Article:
Congress enacted the Every Student Succeeds Act (ESSA) in December 2015, which was not only momentous because it replaced the unpopular No Child Left Behind Act, but because, for the first time, the law requires middle and high school students to help make their schools more successful.

ESSA will be fully implemented during the 2017–18 school year, so the next nine months are a great time for advisers to work with their student councils and Honor Society (NHS and NJHS) chapters on a plan to make sure their voices are heard.

The greatest opportunity for student input comes under the Student Support and Academic Enrichment Grants under Title IV of ESSA. This is a new $1.65 billion block grant intended to provide districts flexibility in how they use federal funds to ensure students have access to a well-rounded education. This includes improving school conditions for learning and supporting the effective use of technology.

In order to receive funding under this section, districts must conduct a comprehensive needs assessment of their schools and develop an application “through consultation” with students and other education stakeholders, including principals, teachers, and community-based organizations. Districts receiving more than $10,000 would have to ensure that funding is spread throughout the three buckets, but money could be used for college and career guidance and counseling programs, school-based mental health services, bullying prevention activities, and professional development for school leaders and teachers to personalize student learning through the use of technology, in addition to many other options.

This is a critical time for ESSA implementation, and NASSP is carefully tracking the FY 2017 appropriations and how they will affect the Student Support and Academic Enrichment Grants. President Obama had requested only $500 million for the block grant, and the Senate Appropriations Committee allocated only $300 million in the bill that was considered in June. Fortunately, the House Appropriations Committee approved a whopping $1 billion for the block grant in July. We’ll work hard to ensure that is the final appropriation as the budget is completed in the fall.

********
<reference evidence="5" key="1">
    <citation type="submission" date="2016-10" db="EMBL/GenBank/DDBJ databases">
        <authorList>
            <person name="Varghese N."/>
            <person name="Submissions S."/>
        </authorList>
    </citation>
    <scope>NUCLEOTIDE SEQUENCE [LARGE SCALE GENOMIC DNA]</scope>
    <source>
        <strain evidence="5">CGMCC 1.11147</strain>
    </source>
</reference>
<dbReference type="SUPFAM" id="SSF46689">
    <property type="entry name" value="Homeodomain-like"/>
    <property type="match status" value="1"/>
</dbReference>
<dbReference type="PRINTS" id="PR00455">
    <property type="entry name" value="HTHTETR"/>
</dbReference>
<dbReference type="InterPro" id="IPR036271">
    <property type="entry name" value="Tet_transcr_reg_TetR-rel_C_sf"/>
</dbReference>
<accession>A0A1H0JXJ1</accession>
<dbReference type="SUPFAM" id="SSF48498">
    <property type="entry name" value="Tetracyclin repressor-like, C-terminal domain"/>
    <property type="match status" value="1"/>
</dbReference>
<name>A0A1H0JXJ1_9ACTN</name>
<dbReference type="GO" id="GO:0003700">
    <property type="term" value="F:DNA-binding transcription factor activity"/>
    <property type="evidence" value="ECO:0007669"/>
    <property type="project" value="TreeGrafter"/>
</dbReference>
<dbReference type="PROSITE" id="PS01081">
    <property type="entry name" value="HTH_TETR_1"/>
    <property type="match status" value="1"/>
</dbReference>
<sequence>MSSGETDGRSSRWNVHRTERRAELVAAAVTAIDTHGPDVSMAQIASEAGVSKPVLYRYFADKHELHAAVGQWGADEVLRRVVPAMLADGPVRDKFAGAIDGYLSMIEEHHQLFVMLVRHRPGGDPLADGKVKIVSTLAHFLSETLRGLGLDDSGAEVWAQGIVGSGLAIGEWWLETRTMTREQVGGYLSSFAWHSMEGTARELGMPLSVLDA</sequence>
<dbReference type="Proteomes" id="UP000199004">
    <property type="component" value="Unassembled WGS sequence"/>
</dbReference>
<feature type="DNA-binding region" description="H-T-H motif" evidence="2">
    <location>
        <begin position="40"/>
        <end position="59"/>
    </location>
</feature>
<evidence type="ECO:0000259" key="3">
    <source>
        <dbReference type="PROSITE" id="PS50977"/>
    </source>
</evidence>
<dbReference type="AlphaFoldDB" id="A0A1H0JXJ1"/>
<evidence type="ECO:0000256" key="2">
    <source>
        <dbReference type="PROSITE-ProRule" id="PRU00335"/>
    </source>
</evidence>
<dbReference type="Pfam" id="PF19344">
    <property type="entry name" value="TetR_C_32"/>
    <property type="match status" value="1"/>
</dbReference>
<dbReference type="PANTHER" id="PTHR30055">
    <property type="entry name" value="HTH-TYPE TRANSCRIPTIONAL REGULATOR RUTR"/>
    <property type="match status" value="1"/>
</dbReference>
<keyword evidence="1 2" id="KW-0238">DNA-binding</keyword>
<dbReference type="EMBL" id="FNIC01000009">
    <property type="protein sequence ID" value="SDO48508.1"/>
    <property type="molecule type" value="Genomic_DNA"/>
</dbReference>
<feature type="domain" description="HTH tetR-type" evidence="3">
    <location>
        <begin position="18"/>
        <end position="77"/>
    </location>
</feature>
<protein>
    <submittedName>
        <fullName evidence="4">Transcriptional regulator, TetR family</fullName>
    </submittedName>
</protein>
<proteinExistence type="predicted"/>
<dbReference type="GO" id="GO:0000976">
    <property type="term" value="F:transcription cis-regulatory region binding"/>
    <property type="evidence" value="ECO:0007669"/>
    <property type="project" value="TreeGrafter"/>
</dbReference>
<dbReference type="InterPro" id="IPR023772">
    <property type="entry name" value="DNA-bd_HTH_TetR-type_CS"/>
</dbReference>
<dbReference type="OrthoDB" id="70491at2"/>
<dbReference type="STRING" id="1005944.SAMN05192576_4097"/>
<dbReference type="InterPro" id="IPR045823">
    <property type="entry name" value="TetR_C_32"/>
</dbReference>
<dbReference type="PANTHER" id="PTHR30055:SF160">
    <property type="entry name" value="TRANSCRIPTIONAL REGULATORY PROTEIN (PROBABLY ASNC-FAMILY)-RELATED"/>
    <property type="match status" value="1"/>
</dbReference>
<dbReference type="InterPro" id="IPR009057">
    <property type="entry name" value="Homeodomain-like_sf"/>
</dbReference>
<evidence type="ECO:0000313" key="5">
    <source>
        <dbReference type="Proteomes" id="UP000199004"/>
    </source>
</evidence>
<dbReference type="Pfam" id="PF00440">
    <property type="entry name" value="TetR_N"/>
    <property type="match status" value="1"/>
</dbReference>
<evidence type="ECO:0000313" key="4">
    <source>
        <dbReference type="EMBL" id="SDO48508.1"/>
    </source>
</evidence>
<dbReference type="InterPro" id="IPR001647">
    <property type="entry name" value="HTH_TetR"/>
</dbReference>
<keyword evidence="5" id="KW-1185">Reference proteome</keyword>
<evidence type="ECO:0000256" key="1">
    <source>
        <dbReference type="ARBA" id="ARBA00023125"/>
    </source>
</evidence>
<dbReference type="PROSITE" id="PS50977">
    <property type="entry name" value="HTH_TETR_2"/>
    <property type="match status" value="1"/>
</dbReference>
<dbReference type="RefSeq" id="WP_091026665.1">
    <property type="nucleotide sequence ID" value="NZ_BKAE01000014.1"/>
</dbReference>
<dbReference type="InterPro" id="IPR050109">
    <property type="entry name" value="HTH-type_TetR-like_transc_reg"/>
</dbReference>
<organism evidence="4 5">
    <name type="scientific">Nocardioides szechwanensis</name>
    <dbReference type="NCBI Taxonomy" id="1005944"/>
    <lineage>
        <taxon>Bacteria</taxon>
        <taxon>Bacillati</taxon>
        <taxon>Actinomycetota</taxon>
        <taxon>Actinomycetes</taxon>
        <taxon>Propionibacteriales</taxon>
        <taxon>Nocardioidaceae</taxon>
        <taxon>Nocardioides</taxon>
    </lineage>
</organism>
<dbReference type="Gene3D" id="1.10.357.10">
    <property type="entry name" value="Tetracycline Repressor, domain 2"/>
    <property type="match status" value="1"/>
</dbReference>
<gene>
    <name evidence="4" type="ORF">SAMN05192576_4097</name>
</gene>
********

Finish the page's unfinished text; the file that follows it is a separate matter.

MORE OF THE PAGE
Secondary school students must also be involved in the development of their school’s comprehensive improvement plan if it has a high percentage of low-income students and receives Title I funds. Again, the plans must be based on a comprehensive needs assessment of the entire school and include a description of how the school will help all students meet challenging academic standards. High schools that operate dual enrollment or concurrent enrollment programs that allow students to graduate with a high school diploma and some college credit or other postsecondary credentials have the flexibility to use these funds for teacher training, tuition, transportation, and instructional materials.

Engaging our student leaders in advocacy is a top priority for NASSP, and we’ll be developing resources for principals to collaborate with their advisers, student councils, and NHS and NJHS chapters.

In September, we recorded a webinar that shares more in-depth information about these provisions in ESSA. The webinar also provides tips on how to make sure students are included in the implementation process. More information is available at This is a great opportunity for your student leaders to have their voices heard!

Amanda Karhuse is the director of advocacy at NASSP. NHS, NJHS, and NASC are programs of NASSP.